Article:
The Art Of Computer Virus Research and Defense
by Peter Szor
ISBN 0-321-30454-3. 713 pages, $49.99, Index and End of chapter references.
Reviewed by Robert Bruen March 14, 2005
This book appears to be one of the best resources for virus information. Peter Szor has added greatly to the field of viruses and more generally to malware understanding with The Art of Computer Virus Research and Defense. He treats viruses as the general category, everything else a subset including worms, which he terms network viruses. The distinction between code that needs help getting from one place another and code that can move itself has been with us for a while. As usual, the media does not really know or care about the distinction, blurring the boundaries of the terms. Szor has helped by organizing the concepts and definitions in an thoughtful manner. The main focus is self-replicating malware, however this is accomplished.
The book aimed at the professional and well grounded individual, not the casual reader, so assembly is required. The author skips through assembler, VB, Perl, C and other languages with no obvious difficulty. It does mean the reader needs to be able to follow, however, or important information can be lost. For example, if you are not Visual Basic coder, you most likely will be unfamiliar with all the calls available, such as shutting off the visibility of the VB editor. It is a simple statement, setting a variable to false, not difficult code, but if you are unfamiliar with it then it would look like magic.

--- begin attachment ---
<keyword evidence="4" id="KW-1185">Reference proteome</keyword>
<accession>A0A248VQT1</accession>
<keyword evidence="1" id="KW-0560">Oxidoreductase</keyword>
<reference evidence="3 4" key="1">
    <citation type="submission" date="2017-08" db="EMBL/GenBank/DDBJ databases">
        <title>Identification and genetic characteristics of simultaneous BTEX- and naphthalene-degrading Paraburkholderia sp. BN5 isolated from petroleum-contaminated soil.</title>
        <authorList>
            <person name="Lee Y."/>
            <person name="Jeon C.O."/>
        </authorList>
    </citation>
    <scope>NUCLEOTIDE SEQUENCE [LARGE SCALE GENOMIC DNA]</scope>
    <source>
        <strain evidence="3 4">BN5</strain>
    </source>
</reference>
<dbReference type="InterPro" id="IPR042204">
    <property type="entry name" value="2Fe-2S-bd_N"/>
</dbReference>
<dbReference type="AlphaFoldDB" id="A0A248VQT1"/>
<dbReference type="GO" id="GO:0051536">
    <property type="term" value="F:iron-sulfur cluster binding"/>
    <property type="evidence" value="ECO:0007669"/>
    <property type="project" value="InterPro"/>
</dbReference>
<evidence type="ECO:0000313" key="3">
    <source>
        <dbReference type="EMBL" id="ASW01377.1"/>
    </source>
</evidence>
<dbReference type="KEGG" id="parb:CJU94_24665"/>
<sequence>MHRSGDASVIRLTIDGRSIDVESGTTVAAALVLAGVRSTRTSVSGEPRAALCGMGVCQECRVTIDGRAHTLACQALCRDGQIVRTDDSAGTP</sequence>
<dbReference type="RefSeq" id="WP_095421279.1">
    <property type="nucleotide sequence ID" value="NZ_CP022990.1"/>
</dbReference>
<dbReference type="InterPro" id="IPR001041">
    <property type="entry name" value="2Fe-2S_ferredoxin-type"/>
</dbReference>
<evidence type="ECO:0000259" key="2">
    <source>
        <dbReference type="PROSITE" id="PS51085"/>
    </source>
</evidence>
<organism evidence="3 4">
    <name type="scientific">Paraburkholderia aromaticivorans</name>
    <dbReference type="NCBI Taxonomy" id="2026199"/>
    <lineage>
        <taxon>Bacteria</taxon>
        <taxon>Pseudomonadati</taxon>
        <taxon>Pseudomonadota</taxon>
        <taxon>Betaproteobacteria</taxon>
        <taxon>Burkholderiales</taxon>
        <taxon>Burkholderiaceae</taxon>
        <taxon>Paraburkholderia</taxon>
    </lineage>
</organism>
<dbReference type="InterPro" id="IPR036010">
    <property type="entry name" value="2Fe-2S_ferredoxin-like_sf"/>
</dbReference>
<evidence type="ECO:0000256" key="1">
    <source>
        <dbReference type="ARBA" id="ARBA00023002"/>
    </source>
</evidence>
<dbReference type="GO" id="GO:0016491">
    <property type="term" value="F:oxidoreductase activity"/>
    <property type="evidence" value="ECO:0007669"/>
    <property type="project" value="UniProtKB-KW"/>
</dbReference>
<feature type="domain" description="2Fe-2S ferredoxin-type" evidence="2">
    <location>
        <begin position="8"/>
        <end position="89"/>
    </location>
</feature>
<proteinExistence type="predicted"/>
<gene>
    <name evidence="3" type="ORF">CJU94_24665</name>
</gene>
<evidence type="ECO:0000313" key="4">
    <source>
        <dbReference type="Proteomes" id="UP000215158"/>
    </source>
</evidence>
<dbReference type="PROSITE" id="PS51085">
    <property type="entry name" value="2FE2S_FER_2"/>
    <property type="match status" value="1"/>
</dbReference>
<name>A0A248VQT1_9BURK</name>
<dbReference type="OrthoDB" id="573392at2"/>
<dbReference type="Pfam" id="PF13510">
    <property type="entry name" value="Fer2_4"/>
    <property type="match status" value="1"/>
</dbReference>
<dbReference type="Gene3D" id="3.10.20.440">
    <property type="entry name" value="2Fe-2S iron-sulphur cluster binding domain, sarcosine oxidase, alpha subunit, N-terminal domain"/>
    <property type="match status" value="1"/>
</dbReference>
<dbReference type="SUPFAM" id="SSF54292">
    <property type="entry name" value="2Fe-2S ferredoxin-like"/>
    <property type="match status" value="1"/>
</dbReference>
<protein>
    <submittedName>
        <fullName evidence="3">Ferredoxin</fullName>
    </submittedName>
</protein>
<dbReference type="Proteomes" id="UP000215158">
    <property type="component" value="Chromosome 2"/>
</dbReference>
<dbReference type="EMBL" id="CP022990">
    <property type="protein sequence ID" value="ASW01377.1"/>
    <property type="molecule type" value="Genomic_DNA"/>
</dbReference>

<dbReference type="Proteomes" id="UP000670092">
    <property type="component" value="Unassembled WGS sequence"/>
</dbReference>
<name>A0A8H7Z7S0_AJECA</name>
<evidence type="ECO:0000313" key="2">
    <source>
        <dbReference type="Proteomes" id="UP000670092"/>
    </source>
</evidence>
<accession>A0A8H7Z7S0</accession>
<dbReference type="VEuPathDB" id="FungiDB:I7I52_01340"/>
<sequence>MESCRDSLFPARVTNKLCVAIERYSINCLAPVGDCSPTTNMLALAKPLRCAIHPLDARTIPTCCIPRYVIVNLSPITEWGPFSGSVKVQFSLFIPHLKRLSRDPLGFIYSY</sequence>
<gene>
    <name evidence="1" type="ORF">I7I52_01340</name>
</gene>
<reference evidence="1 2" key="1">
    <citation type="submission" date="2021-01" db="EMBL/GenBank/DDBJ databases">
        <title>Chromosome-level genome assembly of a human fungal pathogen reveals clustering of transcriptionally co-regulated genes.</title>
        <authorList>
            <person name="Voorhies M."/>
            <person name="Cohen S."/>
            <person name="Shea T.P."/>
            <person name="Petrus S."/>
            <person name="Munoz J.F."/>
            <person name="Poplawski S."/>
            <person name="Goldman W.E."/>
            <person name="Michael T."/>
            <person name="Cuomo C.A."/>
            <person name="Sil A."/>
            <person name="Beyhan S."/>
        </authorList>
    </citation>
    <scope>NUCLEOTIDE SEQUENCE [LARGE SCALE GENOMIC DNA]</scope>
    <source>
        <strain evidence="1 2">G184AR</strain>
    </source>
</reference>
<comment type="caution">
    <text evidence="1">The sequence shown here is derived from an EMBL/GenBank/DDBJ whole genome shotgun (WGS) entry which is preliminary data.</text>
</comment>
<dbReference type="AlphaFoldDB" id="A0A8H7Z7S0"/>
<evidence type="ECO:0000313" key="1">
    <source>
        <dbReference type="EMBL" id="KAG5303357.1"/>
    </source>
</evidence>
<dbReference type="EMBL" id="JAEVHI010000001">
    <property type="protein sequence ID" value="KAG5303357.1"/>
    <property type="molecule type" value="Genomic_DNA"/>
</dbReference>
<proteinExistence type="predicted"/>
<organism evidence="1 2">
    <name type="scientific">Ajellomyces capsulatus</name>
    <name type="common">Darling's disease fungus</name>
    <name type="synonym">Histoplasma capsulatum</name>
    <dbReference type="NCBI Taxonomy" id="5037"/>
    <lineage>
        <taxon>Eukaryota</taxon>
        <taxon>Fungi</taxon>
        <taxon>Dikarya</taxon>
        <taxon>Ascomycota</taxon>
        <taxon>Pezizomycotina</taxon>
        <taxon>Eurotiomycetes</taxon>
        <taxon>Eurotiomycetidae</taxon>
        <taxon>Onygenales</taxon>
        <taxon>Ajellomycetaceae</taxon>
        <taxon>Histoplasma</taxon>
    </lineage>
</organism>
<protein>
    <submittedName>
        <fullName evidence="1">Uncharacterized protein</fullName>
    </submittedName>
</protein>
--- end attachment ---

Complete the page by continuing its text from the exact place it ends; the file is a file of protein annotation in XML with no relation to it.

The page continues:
The author happily states he is in the camp of the anti-virus (AV) world which takes the position that there is no value in teaching others how to write virus code. He believes that defenders need to know how to defend, and, moreover, the required expertise is within this book. Therefore, he claims, there is no exploit code in the book and you cannot glean enough information it to write viruses. I am not so sure. He has done a wonderful, detailed, job of describing the evolution of viruses and the techniques of both the attacker and the defender. Lots of code snippets appear throughout the book demonstrating techniques. This is not intended to be a criticism, but it is my opinion that the more you know about the attacker (and attacks) the easier it is to set up defenses.
If you are a virus writer, or just a wannabee, reading this book will help in many ways. The number of approaches described will certainly help in the design, as will the many defensive techniques. Of course, you will have to be an expert in areas such as operating systems and assembly language to be really good.
There are number of books on viruses going back to Fred Cohen's original work, but this one is highly recommended based on the quality and quantity of useful information, the excellent lists of references and the overall organization. If you want and/or need a real book on viruses, this is it.